Linear Motion
Linear motion, also called rectilinear motion, is onedimensional motion along a straight line, and can therefore be described mathematically using only one spatial dimension. The linear motion can be of two types: uniform linear motion, with constant velocity (zero acceleration); and nonuniform linear motion, with variable velocity (nonzero acceleration). The motion of a particle (a pointlike object) along a line can be described by its position x, which varies with t (time). An example of linear motion is an athlete running a 100meter dash along a straight track. Linear motion is the most basic of all motion. According to Newton's first law of motion, objects that do not experience any net force will continue to move in a straight line with a constant velocity until they are subjected to a net force. Under everyday circumstances, external forces such as gravity and friction can cause an object to change the direction of its motion, so that its motion cannot be described as ... [...More Info...] [...Related Items...] OR: [Wikipedia] [Google] [Baidu] 

Motion (physics)
In physics, motion is the phenomenon in which an object changes its position with respect to time. Motion is mathematically described in terms of displacement, distance, velocity, acceleration, speed and frame of reference to an observer and measuring the change in position of the body relative to that frame with change in time. The branch of physics describing the motion of objects without reference to its cause is called kinematics, while the branch studying forces and their effect on motion is called dynamics. If an object is not changing relative to a given frame of reference, the object is said to be ''at rest'', ''motionless'', ''immobile'', '' stationary'', or to have a constant or timeinvariant position with reference to its surroundings. Modern physics holds that, as there is no absolute frame of reference, Newton's concept of '' absolute motion'' cannot be determined. As such, everything in the universe can be considered to be in motion. Motion applies to various p ... [...More Info...] [...Related Items...] OR: [Wikipedia] [Google] [Baidu]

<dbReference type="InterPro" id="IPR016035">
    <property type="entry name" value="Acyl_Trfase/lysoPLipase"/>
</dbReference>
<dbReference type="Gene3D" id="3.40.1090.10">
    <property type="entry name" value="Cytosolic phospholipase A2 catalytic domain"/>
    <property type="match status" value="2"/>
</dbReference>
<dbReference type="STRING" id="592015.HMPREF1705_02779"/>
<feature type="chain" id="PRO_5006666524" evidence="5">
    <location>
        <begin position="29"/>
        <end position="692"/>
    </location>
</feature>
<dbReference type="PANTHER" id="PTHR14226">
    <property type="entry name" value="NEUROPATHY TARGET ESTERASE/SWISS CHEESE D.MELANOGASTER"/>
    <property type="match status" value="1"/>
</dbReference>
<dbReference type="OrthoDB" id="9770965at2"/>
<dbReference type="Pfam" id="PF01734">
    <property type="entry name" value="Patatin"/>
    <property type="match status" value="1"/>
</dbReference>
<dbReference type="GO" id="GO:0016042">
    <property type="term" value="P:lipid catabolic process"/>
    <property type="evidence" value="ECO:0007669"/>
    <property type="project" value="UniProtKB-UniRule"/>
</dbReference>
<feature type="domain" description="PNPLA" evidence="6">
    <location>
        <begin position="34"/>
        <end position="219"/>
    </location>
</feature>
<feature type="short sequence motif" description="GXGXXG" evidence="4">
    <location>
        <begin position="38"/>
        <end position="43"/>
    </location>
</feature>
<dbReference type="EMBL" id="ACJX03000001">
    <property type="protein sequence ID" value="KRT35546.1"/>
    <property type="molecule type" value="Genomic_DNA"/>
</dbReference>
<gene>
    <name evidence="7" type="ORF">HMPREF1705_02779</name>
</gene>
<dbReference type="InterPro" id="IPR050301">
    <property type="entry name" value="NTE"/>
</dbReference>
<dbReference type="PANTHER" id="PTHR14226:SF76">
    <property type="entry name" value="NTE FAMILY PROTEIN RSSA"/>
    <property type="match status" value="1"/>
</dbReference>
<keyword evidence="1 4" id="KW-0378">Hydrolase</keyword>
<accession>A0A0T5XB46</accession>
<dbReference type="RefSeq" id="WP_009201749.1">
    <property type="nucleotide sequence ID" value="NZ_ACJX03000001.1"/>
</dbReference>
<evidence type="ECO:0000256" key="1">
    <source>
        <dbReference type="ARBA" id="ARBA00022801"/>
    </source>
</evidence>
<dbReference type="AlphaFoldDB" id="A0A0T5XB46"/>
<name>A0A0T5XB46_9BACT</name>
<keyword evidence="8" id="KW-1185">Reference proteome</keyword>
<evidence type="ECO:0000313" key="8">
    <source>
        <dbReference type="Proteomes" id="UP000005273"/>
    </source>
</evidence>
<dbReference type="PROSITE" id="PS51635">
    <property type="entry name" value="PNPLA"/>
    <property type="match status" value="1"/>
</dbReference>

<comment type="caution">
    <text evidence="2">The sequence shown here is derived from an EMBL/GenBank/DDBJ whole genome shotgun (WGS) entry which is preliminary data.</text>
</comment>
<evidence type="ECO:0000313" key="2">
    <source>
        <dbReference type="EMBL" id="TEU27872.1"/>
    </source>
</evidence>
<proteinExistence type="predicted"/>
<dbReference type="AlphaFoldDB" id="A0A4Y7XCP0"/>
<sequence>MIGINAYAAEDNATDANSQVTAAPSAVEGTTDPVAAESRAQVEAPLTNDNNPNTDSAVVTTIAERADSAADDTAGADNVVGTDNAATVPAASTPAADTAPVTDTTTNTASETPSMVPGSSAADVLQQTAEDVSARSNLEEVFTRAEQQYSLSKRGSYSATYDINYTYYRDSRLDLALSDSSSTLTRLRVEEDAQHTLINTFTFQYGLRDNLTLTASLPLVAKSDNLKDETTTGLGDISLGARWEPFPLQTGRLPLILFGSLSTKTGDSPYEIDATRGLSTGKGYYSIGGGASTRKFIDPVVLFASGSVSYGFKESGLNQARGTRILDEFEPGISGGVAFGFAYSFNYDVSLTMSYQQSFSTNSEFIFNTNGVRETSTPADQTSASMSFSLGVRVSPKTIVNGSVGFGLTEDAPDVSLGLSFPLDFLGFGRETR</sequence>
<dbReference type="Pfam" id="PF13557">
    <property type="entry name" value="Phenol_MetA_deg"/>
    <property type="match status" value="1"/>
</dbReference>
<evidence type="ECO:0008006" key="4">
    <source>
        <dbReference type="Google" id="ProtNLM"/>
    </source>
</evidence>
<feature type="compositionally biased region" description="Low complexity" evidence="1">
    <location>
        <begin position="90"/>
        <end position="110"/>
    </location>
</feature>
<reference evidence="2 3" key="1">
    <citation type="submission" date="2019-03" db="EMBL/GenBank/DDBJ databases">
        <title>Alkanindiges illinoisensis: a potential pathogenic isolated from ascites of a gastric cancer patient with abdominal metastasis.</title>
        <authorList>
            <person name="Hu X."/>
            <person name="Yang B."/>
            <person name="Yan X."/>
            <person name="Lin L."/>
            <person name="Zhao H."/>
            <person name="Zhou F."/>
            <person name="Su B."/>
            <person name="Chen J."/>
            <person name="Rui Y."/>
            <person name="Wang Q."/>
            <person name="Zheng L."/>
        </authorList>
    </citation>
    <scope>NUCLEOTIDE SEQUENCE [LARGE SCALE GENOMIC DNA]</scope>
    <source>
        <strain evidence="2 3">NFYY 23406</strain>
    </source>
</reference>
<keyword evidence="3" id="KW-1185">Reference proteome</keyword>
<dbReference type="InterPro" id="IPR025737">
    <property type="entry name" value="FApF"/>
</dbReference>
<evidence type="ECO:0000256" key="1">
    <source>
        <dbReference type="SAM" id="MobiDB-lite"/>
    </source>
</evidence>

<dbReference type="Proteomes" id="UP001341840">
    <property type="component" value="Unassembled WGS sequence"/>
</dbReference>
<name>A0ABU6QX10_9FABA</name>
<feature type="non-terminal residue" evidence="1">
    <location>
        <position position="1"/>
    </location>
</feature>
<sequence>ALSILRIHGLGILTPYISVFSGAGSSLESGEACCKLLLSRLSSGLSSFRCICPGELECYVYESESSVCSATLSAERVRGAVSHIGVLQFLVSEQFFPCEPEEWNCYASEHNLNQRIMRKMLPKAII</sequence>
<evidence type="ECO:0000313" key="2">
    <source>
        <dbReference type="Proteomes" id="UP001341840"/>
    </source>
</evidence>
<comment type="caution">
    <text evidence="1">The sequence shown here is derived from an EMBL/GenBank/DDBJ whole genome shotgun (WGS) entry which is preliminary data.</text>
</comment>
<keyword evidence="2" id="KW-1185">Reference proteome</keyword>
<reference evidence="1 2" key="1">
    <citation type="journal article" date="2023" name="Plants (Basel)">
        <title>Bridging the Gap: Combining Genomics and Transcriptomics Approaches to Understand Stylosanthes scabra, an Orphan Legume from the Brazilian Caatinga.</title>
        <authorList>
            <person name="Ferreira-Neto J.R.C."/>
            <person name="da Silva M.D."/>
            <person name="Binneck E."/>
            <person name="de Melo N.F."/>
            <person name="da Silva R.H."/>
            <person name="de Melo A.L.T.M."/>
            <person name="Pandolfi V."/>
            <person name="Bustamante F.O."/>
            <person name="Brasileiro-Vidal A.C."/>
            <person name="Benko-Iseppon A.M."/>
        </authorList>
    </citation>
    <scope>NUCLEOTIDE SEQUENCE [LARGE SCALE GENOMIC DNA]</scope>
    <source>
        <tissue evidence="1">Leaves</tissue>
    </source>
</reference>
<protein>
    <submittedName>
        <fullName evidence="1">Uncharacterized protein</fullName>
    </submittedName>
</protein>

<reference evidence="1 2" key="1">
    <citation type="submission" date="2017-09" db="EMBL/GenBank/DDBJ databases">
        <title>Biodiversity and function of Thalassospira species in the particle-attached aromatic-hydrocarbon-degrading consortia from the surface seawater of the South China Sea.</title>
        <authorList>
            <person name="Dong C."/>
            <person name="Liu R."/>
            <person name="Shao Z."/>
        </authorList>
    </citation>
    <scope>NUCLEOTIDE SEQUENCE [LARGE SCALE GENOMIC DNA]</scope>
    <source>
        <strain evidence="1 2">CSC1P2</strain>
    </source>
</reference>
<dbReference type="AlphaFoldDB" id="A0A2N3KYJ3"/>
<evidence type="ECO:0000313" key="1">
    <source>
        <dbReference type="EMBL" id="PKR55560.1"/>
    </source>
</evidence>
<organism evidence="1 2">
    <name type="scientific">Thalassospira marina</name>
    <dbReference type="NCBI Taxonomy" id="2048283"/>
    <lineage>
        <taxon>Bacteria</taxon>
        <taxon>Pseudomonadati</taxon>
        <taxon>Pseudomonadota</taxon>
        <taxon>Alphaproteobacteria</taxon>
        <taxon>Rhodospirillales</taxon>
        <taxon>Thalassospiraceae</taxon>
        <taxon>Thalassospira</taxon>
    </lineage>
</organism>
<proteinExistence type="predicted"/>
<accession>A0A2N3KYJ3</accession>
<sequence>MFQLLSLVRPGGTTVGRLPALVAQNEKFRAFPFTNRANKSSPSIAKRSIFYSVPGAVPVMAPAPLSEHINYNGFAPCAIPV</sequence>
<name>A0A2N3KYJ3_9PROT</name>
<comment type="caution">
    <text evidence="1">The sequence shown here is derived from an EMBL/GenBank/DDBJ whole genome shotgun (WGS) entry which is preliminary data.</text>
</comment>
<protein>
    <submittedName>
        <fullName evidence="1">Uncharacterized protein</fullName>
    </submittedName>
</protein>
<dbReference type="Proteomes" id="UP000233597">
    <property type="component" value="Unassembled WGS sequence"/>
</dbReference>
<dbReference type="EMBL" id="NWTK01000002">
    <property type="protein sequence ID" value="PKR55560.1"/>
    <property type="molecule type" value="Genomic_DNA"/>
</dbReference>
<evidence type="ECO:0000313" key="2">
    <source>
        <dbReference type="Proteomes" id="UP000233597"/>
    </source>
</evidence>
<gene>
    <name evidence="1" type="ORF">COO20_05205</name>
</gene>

Rotational Motion
Rotation, or spin, is the circular movement of an object around a '' central axis''. A twodimensional rotating object has only one possible central axis and can rotate in either a clockwise or counterclockwise direction. A threedimensional object has an infinite number of possible central axes and rotational directions. If the rotation axis passes internally through the body's own center of mass, then the body is said to be ''autorotating'' or ''spinning'', and the surface intersection of the axis can be called a ''pole''. A rotation around a completely external axis, e.g. the planet Earth around the Sun, is called ''revolving'' or ''orbiting'', typically when it is produced by gravity, and the ends of the rotation axis can be called the ''orbital poles''. Mathematics Mathematically, a rotation is a rigid body movement which, unlike a translation, keeps a point fixed. This definition applies to rotations within both two and three dimensions (in a plane and in space, r ... [...More Info...] [...Related Items...] OR: [Wikipedia] [Google] [Baidu] 

Inertial Frame Of Reference
In classical physics and special relativity, an inertial frame of reference (also called inertial reference frame, inertial frame, inertial space, or Galilean reference frame) is a frame of reference that is not undergoing any acceleration. It is a frame in which an isolated physical object — an object with zero net force acting on it — is perceived to move with a constant velocity (it might be a zero velocity) or, equivalently, it is a frame of reference in which Newton's laws of motion#Newton's first law, Newton's first law of motion holds. All inertial frames are in a state of constant, rectilinear motion with respect to one another; in other words, an accelerometer moving with any of them would detect zero acceleration. It has been observed that celestial objects which are far away from other objects and which are in uniform motion with respect to the Cosmic microwave background#Features, cosmic microwave background radiation maintain such uniform motion. Measureme ... [...More Info...] [...Related Items...] OR: [Wikipedia] [Google] [Baidu] 

Angular Motion